Start Simple: To begin, lie down, sit, or stand comfortably. You can do Kegels in any position. It might help to place a hand on your abdomen to ensure you’re not using your abdominal muscles.
Contract and Lift: Contract the pelvic floor muscles as if you’re trying to lift them upward. Imagine pulling them away from the chair or floor beneath you. Try not to squeeze your buttocks or hold your breath while doing this. Focus solely on the pelvic muscles.
Hold and Release: Once you’ve squeezed the muscles, hold the contraction for 3-5 seconds, or as long as you comfortably can. Then, release and relax the muscles for an equal duration.
Repeat: Aim for 10-15 repetitions in each session. Gradually increase the duration of the contractions and the number of repetitions as your pelvic muscles become stronger.
Consistency is Key: Perform Kegel exercises regularly, ideally daily or several times a day. Like any muscle, the pelvic floor muscles require consistent effort to become and stay strong.
Be patient with yourself as progress may be gradual. If you’re unsure whether you’re doing your Kegels correctly or have concerns about pelvic health, consider consulting a pelvic floor physical therapist. They can provide personalized guidance and help tailor a Kegel exercise routine to your specific needs.
Use It or Lose It
Our vaginas are like that old gym membership – use it or lose it! Regular sexual activity can help maintain vaginal elasticity and blood flow. So, schedule some quality time with your partner or indulge in some solo adventures.
Keep Calm and Stay Relaxed: Stress Reduction
Life’s full of stressors – work, bills, noisy neighbors, you name it. But in the bedroom, stress is the ultimate mood killer. Relaxation techniques, like meditation and yoga, can improve sexual function. So, take a deep breath, unwind, and set the stage for pleasure.
Pillow Talk: Communicate, Communicate, Communicate!
Why do we avoid discussing our bedroom woes with our partners? We’ll happily complain about the neighbor’s loud dog, but when it comes to our discomfort, we clam up. Open communication with your partner can lead to more satisfying sex. So, embrace the art of pillow talk and tell your partner what feels good and what doesn’t.
Seek Professional Help: Talk to a Doc or Therapist
If the pain persists, it’s time to call in the experts. Your healthcare provider or a sex therapist can provide tailored solutions and guidance. Seeking professional advice is a smart move. They’ve seen it all and can help you overcome any hurdles you’re facing.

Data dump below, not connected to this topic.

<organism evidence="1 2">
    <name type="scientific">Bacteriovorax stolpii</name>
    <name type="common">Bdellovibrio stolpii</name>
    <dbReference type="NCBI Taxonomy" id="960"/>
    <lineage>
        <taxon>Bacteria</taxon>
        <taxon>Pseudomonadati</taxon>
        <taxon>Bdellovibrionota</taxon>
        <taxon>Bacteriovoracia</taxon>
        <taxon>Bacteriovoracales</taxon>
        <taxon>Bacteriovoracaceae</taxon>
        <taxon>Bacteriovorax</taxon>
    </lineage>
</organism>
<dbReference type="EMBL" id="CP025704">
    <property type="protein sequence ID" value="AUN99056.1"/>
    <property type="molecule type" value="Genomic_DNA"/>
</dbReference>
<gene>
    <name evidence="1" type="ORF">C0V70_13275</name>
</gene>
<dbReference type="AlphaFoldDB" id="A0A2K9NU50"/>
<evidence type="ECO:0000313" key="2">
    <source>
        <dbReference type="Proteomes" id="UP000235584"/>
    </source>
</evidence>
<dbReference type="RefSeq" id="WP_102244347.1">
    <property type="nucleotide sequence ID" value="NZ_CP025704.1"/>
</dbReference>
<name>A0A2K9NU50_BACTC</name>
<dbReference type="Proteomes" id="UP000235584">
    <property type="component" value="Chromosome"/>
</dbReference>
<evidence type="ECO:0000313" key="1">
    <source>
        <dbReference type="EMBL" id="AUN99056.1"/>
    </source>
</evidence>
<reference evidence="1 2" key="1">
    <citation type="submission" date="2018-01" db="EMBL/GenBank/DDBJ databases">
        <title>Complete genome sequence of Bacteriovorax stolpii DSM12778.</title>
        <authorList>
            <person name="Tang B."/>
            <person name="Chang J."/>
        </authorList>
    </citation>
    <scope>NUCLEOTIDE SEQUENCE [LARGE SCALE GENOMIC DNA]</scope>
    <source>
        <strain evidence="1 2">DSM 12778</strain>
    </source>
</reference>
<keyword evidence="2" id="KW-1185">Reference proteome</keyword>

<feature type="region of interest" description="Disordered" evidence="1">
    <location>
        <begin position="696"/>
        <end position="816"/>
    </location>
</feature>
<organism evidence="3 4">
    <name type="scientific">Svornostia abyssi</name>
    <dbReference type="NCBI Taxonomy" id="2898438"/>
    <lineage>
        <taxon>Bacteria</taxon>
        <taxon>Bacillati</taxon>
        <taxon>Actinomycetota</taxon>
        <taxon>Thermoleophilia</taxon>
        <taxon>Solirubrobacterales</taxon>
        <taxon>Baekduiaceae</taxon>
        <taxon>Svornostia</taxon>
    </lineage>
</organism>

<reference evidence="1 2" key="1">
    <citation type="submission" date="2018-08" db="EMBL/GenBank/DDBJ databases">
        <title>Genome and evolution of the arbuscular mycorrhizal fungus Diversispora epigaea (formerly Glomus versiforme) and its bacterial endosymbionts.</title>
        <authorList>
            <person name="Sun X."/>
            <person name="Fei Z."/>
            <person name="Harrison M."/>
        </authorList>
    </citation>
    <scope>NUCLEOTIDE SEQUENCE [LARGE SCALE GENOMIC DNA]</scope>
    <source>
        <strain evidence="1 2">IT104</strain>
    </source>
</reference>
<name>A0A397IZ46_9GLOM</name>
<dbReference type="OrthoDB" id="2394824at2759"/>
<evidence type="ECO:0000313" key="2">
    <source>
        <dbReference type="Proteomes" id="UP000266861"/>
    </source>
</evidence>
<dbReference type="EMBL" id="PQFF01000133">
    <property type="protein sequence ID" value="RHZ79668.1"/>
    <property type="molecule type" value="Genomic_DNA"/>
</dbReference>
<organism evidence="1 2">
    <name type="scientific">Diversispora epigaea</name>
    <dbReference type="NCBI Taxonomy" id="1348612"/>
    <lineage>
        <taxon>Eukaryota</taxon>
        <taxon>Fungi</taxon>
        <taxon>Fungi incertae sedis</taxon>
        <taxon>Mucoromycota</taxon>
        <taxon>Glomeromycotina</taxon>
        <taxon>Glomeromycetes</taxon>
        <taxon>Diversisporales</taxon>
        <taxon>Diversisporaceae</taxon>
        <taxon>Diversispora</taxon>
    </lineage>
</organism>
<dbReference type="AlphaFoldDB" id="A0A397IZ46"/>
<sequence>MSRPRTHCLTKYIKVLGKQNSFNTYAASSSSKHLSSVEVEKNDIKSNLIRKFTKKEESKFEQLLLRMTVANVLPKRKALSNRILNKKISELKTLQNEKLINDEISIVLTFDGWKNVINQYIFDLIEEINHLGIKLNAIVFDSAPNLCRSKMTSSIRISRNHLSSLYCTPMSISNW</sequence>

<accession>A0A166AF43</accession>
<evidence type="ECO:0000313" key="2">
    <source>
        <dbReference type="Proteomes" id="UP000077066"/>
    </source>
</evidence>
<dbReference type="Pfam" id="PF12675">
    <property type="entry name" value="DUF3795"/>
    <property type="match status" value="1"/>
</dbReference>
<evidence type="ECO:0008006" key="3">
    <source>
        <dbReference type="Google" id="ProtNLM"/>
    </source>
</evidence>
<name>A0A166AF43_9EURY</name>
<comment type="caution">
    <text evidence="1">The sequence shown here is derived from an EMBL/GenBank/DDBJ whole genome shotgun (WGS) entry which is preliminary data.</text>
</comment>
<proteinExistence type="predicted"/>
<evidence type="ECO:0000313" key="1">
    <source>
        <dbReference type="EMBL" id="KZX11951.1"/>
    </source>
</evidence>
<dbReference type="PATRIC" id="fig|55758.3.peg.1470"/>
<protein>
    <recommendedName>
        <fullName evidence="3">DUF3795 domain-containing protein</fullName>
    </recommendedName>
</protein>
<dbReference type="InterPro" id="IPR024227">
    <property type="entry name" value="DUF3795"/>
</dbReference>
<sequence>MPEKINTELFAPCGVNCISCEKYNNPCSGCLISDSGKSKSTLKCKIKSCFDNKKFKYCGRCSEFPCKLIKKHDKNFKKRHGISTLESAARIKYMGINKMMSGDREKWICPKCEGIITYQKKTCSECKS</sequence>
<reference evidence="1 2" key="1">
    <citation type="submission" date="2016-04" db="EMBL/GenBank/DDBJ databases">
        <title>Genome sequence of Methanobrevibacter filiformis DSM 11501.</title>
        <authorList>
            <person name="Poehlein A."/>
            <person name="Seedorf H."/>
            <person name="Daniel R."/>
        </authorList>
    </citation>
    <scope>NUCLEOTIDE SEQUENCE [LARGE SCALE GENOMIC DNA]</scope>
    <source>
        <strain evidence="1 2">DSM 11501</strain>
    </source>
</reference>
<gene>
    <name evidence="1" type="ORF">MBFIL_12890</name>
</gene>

The Bottom Line
It’s possible to have great and fulfilling sex well into your twilight years. While menopause can bring about physical and hormonal changes that may impact a person’s sexual experience, there are many ways to adapt and maintain a satisfying and enjoyable sex life.
Remember that everyone’s experience with menopause is unique, and what works best for one person may not work for another. It’s essential to prioritize your comfort, pleasure, and overall well-being. If you’re facing specific challenges related to menopause and sex, consider consulting a healthcare provider or a sex therapist for personalized guidance and support. With the right approach and a willingness to explore, you can indeed have a satisfying and enjoyable sex life after menopause.
Below are some commonly asked questions we hear from our readers about sex after menopause. We hope you find the information helpful.
Is it normal to experience changes in sexual desire and function after menopause?
Yes, it’s normal for many women to experience changes in sexual desire, arousal, and function after menopause due to hormonal fluctuations. However, the extent of these changes varies from person to person, and if addressed, are generally temporary.
Can I still have a satisfying sex life after menopause?
Absolutely! Many women continue to have fulfilled and enjoyable sex lives after menopause. Communication with your partner, exploring new techniques, and seeking medical advice, when necessary, can help maintain or enhance your sexual satisfaction.
How can I manage vaginal dryness and discomfort during sex after menopause?
Over-the-counter or prescription vaginal moisturizers and lubricants can help alleviate dryness. Additionally, your healthcare provider may recommend hormone replacement therapy (HRT) or non-hormonal treatments, like vaginal estrogen creams.
Are there any natural remedies for improving sexual function after menopause?
Some women find relief from sexual symptoms through lifestyle changes, such as Kegel exercises to strengthen pelvic muscles, maintaining a healthy diet, and staying physically active.
What if I have concerns about pain or discomfort during intercourse after menopause?
If you experience pain or discomfort, it’s essential to consult a healthcare provider. They can evaluate your symptoms and recommend treatments such as vaginal estrogen therapy, physical therapy, or counseling to address any emotional or psychological factors.
How does menopause affect sexual desire and satisfaction for menopausal partners?
Menopausal changes can impact both partners. Open communication and understanding between partners is crucial. Educating each other about the physical and emotional changes can help maintain intimacy and satisfaction.
Will painful sex after menopause always be a problem?
Not necessarily. With the right treatment, lifestyle changes, and adjustments, many women find relief from painful sex during menopause. It’s crucial to seek help early and work with healthcare providers to find the most suitable solution for your situation.
Are there natural remedies for treatment for painful sex after menopause?
Yes, some natural remedies may help, such as using coconut oil or vitamin E oil as lubricants, practicing regular Kegel exercises to improve pelvic floor strength, and maintaining overall vaginal health through a balanced diet and hydration. However, it’s crucial to discuss these options with a healthcare provider before trying them.
Is painful sex a sign of a more serious health issue after menopause?
In some cases, yes. Painful sex can be a symptom of underlying health conditions like vaginal infections or pelvic inflammatory disease. It’s important to rule out any potential medical issues, so don’t hesitate to seek medical advice if you’re experiencing persistent pain during intercourse.
When should I seek professional help for sexual issues during menopause?
If you experience persistent or severe sexual issues after menopause that affect your quality of life or your relationship, it’s advisable to seek help from a healthcare provider or a sexual health specialist who can provide appropriate guidance and treatment options.